Moderator: Van Canna
The most important thing to develop is a reflexive action to not answer any questions or make any statements at all. That is, not until an attorney is present.
If you don't agree to be interviewed at that moment, chances are that you are going to jail.
Van Canna wrote:I think some of us reading this might have experienced what you write here, and possibly in retrospect will tend to deny it.
I think one of the biggest misrepresentations that works against someone who's just been successful in a self-defense situation is the verbalization of that "euphoria" at surviving that is then presented in court as "witnesses heard the defendant say, 'I got them! they didn't get me! I'm still here!' ..." <fill in other verbiage that works...> In reality the comments come from the survival "euphoria", but the "perception" based on lack of understanding isn't a good one. Thoughts?
Ayoob turns to a subject not specifically related to the physio-psychological aspects of violent encounters, but certainly related to "surviving the aftermath," and that is preconditional bias and prejudice.
He points out that, if one in the habit of using terms such as nigger, wop, spic, etc., and if -- to defend innocent life -- one has to kill a African-American, Italian, or Hispanic, such verbal habits will come back to haunt you in the courtroom.
[another good example of operant conditioning...you keep doing/saying the same thing over and over...and it will come out of you without your realizing it.]
Ayoob advises his students to lose such verbal habits, and to learn verbal crisis de-escalation instead. Being able to demonstrate that one attempted to verbally de-escalate a situation goes a long way towards defeating the other side's allegations of malice.
Scatological language is less of a problem, but is still not a good idea. In your self-defense case, you want to be able to present yourself as the innocent victim, not as a foul-mouthed roughneck who enraged the deceased by verbal abuse.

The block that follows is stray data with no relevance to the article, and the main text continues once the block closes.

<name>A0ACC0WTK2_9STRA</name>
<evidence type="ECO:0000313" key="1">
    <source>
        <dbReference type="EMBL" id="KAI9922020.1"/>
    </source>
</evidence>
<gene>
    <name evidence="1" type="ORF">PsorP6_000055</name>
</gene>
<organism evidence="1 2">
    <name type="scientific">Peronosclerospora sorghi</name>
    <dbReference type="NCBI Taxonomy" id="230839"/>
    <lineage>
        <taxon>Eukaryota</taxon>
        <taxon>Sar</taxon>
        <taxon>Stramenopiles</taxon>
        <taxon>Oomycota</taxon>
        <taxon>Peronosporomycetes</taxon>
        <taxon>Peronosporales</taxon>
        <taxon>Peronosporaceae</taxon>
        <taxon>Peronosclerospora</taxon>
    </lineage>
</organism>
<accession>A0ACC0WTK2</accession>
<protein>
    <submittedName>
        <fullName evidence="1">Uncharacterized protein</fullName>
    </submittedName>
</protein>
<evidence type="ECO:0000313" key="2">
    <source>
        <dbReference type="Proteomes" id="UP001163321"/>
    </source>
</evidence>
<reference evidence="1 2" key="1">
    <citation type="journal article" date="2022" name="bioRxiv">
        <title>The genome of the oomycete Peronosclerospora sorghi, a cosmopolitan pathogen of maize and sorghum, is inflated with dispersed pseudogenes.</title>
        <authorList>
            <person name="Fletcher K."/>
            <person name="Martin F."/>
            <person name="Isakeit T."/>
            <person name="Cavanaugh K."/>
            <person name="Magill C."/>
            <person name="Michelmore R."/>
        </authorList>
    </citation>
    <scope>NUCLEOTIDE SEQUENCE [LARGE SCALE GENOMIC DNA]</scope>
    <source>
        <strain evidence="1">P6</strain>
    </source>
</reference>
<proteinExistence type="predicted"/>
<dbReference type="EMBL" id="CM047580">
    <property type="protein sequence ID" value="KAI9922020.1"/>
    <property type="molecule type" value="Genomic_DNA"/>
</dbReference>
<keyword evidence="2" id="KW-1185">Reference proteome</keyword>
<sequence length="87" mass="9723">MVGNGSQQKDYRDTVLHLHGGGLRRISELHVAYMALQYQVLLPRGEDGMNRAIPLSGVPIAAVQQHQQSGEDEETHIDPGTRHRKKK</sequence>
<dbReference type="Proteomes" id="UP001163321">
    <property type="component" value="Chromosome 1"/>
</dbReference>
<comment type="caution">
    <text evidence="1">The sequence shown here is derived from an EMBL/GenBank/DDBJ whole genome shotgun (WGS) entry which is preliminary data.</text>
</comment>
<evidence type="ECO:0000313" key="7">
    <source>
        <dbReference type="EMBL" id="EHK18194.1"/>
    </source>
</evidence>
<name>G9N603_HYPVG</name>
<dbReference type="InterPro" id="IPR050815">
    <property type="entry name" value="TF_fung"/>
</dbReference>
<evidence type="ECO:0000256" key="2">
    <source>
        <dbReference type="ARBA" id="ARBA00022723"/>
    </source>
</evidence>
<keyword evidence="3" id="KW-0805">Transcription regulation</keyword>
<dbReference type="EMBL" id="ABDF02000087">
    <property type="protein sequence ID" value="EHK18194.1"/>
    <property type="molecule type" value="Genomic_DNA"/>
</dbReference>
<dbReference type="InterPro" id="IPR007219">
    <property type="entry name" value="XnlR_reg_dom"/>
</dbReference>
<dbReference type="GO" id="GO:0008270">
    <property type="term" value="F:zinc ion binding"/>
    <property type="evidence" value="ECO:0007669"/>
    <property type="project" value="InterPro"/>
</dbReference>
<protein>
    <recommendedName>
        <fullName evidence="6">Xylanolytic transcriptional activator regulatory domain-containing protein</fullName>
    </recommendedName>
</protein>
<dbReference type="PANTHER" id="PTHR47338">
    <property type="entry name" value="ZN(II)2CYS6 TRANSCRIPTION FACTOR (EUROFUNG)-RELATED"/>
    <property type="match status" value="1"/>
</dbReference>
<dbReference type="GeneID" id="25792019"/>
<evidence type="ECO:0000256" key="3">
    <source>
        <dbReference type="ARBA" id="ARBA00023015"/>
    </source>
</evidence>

Van Canna wrote:It is here that I ask the question to Roy:
Van Canna wrote:
Can the argument be used by the person now in police custody or his lawyer, as soon as he can get involved, that he has been hurt by a traumatic injury, mentally and possibly physically because of the physical manifestations as outlined above [shortness of breath, dizziness, headache, chest pain, irregular heartbeat, nausea and fatigue]...
...that should reasonably require the person to be taken to the hospital overnight under observation, lest something serious develops health wise...
... thus removing him quickly from under the 'hammers' and placing him in a restful safe place where he can be looked after and calm down under medical care.
Van Canna wrote:
Is it possible for someone to suffer continuing chest pains without any of it registering under examination?
I suppose it would be difficult to pull such an act to begin with and further antagonize the police. Surely they must see this in their work.
For the strong young buck, they'd be looking for "zebras" or unusual conditions. These days they might play it safe and hold for observation (sometimes in the ER) if the chest pain doesn't go away. But they'd have the person on constant EKG monitoring. A fellow wouldn't be able to fake things for too long.
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